Moreover, CR was found to moderate the association between hippocampal volume and episodic memory, but a significant association between hippocampal volume and episodic memory was not reported in NCI individuals [7]. Education, a component of CR, interacted with neuritic plaques (NPs) and dementia, but not with diffuse plaques (DPs) or neurofibrillary tangles (NFTs) [8].

Since the mechanisms underlying the concept of CR are not directly measurable, proxy determinants relating brain resilience to neuropathology and cognition require continued investigation [2]. Although the most common CR proxy is the number of years of formal education [8,9], measures of intelligence [10], occupational attainment [11], level of literacy [12] and engagement in cognitively based activities [13] have been employed. Variables that influence CR can be characterized as either static or dynamic measures. Occupational attainment and years of education usually remain static after a certain time whereas literacy, engagement in cognitive activities, and general intellectual function are dynamic constructs likely to be altered over time. As a result, the static versus dynamic characterizations of CR may have different effects on the interaction between cognitive decline and AD neuropathology.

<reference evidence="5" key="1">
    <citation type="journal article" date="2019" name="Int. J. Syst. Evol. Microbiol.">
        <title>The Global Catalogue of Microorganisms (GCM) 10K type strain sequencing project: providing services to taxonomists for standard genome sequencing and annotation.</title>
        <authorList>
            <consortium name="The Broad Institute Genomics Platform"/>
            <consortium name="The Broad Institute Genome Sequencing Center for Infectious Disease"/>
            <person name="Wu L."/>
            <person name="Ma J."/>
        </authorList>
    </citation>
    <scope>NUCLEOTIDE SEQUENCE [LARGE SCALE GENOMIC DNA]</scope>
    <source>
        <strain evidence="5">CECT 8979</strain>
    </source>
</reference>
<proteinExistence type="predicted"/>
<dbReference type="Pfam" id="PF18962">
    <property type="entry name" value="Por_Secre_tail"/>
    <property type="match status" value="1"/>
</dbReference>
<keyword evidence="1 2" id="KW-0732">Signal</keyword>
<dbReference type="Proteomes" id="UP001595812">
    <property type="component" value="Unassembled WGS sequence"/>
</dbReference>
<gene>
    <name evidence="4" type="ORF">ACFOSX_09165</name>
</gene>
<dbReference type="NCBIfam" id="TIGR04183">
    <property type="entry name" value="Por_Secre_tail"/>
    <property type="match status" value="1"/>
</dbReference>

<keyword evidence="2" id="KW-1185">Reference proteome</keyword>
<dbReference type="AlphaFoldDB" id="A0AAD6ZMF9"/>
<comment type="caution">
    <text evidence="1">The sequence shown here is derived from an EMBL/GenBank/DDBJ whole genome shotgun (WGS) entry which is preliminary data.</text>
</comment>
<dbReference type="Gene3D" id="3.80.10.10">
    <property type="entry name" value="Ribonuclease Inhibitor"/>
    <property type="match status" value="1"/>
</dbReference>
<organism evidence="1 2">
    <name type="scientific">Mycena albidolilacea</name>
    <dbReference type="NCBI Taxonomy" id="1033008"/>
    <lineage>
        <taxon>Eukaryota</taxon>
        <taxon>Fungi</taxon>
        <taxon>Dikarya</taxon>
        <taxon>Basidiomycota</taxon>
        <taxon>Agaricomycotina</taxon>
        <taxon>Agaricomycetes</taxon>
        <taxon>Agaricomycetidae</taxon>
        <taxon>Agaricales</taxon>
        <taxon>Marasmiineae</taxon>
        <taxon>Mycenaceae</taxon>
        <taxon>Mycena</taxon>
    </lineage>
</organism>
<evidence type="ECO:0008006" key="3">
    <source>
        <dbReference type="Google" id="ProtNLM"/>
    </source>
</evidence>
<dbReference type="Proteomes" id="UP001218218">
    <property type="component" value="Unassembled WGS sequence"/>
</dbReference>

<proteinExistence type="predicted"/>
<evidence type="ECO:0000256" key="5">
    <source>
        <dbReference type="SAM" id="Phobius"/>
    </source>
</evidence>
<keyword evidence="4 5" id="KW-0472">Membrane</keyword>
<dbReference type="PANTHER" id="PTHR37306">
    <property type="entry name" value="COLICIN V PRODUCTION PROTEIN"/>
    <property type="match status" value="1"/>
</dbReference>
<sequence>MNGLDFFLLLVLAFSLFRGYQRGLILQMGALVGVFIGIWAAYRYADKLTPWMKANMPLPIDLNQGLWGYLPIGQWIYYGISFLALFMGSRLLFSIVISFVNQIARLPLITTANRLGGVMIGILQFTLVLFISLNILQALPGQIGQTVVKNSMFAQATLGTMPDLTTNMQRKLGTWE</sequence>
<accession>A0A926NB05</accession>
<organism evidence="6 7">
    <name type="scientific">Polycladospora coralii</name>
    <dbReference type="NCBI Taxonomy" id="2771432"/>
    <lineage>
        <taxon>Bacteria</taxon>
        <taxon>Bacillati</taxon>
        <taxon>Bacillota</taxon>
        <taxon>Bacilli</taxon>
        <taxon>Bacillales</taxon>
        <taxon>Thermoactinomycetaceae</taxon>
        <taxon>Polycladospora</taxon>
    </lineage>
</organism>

It is possible that dynamic measures reflect enrichment of CR that occurs beyond occupational and educational attainment, providing a better estimate of CR. In the present study, we investigated whether 1) CR is better characterized by static or dynamic measures and 2) whether interactions between static and dynamic measures of CR and AD neuropathology affect cognition.

Methods

Study sample

Data examined was derived from 249 older deceased persons who were participants in the Rush Religious Orders Study (RROS) [14,15] that died with a pre-mortem clinical diagnosis of no cognitive impairment (NCI; n=123), MCI (n=79) and AD (n=47), that had no coexisting clinical or neurological conditions judged to contribute to cognitive impairment at their last clinical evaluation [16,17], agreed to an annual clinical evaluation and signed an informed consent and an Anatomic Gift Act donating their brains at time of death. Data from these subjects have been used in numerous clinical pathological studies supported by our ongoing NIA program project grant entitled the “Neurobiology of Mild Cognitive Impairment in the Elderly” (PO1AG14449). At the time of these studies, individuals were chosen from all available RROS participants that came to autopsy during a rolling admission [16]. Subjects that were receiving anticholinesterases or medication for depression were excluded. The Human Investigation Committee of Rush University Medical Center approved this study.